While the Nobel Prize recognises outstanding contributions to the field of science, each year the Ig Nobels are also awarded to scientists for research that “makes you laugh, then makes you think”. Here Impact takes a look at some of the more – ahem – interesting research out there.
DIY Snake Venom Cure
In 1994, a former marine was bitten on the lips by his pet rattlesnake. Insightfully, he decided to attempt to remove the venom by attaching spark plugs to his lips, and repeatedly revving his car engine for five minutes. Shockingly (no pun intended) this only worsened the matter and the man had to be airlifted to hospital. The two doctors who treated the man – with a more reliable antivenom treatment – later capitalised on the man’s agony through a published a paper entitled “failure of electroshock treatment for rattlesnake envenomation”.
Make Love, Not War
Research has come to light that the US military investigated building a ‘gay bomb’ that would make enemy soldiers sexually irresistible to each other. Plans involved the release of an aphrodisiac chemical sparking homosexual behaviour among the troops in an attempt to distract and disrupt enemy forces.
Find yourself without an inhaler when you’re overcome with a sudden asthma attack? Try jumping on the nearest rollercoaster. Arguably not the most practical solution, but recent studies have shown that the positive emotional stress of riding a rollercoaster can temporarily cure the symptoms of asthma.
Have you ever thought about efficient sheep shearing shed floor design? Some people at the University of Ballarat in Australia had. Their study, using experienced sheep shearers, found that sheep dragging force changed significantly with different floor texture and slope. Soon enough the ideal floor was found (thank God!), so now shearers finally know. In case you were wondering, it was a floor ‘sloped at 1:10 constructed of timber battens… [resulting] in a mean dragging force 63.6N (15%) lower than the worst combination’.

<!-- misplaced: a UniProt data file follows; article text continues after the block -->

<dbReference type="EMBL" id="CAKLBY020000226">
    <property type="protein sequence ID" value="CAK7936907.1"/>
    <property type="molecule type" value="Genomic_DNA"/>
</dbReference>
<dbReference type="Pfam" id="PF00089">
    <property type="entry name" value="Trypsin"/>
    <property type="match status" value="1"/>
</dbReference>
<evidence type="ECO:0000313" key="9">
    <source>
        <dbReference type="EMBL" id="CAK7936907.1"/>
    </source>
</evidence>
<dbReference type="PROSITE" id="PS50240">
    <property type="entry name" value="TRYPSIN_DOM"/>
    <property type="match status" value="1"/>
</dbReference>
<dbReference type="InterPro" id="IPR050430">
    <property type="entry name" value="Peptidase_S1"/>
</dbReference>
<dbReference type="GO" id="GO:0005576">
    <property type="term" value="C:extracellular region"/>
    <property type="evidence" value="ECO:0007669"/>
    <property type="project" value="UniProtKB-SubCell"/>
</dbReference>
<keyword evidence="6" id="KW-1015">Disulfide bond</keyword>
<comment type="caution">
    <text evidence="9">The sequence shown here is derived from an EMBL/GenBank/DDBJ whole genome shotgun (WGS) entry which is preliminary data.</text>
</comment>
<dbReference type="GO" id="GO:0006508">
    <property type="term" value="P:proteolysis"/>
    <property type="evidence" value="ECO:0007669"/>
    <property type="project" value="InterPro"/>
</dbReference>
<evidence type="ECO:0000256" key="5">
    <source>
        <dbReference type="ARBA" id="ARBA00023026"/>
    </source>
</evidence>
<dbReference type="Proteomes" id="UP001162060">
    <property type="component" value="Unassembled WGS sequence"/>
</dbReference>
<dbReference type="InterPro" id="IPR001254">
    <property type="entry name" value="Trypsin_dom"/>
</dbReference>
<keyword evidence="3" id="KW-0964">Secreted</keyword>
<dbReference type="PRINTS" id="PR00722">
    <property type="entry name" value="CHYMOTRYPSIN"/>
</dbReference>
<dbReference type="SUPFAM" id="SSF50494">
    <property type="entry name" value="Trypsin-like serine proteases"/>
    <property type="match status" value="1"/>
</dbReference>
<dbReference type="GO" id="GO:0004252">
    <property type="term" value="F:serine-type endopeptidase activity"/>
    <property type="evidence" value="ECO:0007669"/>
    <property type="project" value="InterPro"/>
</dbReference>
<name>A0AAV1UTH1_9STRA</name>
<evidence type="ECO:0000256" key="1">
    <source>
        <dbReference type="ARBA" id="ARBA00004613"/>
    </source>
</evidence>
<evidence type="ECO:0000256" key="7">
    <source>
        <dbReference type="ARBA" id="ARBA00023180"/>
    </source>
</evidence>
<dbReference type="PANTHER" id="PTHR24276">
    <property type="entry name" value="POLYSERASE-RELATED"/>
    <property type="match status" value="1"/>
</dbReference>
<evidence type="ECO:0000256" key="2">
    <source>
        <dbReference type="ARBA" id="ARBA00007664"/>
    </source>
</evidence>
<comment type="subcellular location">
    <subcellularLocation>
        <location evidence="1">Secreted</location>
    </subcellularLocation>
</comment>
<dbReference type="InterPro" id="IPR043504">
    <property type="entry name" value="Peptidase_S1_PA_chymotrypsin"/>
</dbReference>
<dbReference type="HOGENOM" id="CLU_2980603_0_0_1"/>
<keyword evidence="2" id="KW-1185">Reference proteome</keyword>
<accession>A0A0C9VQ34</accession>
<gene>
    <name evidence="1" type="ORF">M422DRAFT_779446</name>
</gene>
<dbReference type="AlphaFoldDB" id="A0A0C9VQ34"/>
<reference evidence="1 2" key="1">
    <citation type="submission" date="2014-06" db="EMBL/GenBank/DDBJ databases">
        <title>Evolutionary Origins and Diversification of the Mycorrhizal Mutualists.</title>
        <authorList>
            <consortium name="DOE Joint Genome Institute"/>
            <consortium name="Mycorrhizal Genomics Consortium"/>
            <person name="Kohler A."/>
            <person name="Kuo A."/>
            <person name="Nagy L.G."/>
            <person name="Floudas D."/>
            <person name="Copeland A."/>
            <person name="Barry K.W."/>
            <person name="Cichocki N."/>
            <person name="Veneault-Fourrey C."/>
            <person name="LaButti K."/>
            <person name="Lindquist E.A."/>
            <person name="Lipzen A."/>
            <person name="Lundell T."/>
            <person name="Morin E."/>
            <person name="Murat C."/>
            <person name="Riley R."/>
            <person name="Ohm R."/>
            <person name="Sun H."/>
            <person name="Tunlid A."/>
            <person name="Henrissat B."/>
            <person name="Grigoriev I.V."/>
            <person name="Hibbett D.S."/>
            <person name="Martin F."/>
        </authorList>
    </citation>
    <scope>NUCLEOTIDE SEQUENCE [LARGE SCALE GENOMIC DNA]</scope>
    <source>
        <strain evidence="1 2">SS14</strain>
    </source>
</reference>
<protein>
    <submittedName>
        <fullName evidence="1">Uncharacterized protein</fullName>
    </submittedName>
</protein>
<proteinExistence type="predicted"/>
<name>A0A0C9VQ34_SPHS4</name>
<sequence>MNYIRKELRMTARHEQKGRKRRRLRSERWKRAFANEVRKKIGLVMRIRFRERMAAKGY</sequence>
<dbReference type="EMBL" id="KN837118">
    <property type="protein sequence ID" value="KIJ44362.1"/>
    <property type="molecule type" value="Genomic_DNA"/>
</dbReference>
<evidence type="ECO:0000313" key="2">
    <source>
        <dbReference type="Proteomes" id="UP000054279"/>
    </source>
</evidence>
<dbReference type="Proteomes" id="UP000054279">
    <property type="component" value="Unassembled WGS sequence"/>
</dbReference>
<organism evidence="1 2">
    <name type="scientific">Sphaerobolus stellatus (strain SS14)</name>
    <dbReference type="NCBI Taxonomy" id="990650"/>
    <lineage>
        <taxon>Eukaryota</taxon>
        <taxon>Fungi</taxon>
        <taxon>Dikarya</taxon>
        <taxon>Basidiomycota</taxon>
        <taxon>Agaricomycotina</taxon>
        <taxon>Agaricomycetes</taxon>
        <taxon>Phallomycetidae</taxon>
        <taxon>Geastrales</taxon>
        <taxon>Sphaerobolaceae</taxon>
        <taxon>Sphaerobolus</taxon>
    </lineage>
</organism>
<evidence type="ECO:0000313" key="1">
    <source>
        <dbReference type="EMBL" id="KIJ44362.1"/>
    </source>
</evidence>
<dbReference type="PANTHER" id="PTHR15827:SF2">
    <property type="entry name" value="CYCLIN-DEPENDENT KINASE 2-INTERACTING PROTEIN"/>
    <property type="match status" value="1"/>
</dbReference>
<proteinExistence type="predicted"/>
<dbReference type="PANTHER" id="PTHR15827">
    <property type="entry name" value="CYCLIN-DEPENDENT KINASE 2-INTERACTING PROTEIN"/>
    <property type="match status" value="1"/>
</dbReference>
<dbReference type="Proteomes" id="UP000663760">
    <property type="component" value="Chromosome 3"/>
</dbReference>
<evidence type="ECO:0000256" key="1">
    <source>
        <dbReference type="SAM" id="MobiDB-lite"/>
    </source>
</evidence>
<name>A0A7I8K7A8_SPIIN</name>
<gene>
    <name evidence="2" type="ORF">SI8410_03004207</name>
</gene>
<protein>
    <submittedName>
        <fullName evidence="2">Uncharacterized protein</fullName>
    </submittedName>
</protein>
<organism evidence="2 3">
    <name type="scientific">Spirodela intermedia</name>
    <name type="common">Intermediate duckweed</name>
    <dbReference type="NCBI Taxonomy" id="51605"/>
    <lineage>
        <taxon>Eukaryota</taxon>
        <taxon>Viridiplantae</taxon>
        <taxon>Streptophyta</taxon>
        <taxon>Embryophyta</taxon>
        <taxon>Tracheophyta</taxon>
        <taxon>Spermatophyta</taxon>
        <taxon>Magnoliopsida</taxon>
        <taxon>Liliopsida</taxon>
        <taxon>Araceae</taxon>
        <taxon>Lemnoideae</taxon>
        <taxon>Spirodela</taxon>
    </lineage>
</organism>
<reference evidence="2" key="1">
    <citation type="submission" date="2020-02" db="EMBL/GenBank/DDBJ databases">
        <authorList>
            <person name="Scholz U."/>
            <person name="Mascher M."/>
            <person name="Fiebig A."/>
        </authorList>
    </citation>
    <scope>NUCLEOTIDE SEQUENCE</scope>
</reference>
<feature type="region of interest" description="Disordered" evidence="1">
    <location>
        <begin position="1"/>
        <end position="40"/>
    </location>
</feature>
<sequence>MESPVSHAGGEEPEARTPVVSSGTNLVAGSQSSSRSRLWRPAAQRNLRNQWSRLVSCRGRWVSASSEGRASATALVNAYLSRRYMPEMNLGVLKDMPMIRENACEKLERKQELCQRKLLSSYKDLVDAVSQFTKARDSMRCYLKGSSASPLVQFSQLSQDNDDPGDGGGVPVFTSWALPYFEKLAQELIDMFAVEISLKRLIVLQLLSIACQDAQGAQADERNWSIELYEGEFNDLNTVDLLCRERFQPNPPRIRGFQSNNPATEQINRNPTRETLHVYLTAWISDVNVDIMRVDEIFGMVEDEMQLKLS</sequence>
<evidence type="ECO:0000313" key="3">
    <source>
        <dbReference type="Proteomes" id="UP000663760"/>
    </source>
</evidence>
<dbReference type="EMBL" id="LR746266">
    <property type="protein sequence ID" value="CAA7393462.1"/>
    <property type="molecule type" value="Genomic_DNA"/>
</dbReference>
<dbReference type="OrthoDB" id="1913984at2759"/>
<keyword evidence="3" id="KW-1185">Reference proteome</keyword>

Swearing Reduces Pain
When you walk into a sharp edge or drop an unfortunately hard object on your toe, what is there to do besides exclaim “fuck!”. Recent research has found that swearing actually increases our tolerance to pain and reduces our perception of it, compared to yelling another non-swear word after experiencing pain.
Clocky: The Runaway Alarm Clock
Missing your 9am lectures due to endlessly pushing the snooze button on your alarm clock? This was also the problem for Gauri Nanda, a graduate student at the MIT Media Lab, who after regularly being late for classes, decided to come up with a solution. ‘Clocky’ was born: an alarm clock with wheels that hides itself, forcing you to wake up and hunt it down. Nanda won the 2005 Ig Nobel Prize in Economics and has gone on to set up a successful business.
Girls: there’s a sudden emergency and what’s the first thing you do? Whip off your bra? Sure, why not? The Ig Nobel Public Health Prize of 2009 went to Elena Bodnar, who designed and patented a bra that can, believe it not, be quickly converted into a pair of gas masks in times of crisis. One is for the user and the other can go to a needy bystander of the user’s choice.
Cute Makes You Careful
A study carried out by researchers at the University of Virginia revealed that cuteness improves carefulness. Using a “fine-motor dexterity task” (the game ‘Operation’) to test carefulness, they discovered that participants’ performance in the task improved upon being shown very cute images (little puppies and kittens), compared to being shown slightly cute images (bigger dogs and cats). The researchers have taken from the study a suggestion that “sensitivity to those possessing cute features” helps “caring for delicate human young”. What the rest of the world has taken from the study is a better ‘Operation’ strategy.
By Jessica Hewitt-Dean, Emily Metcalfe, Faiza Peeran & Steph Harris
Photo by Miguel de Leon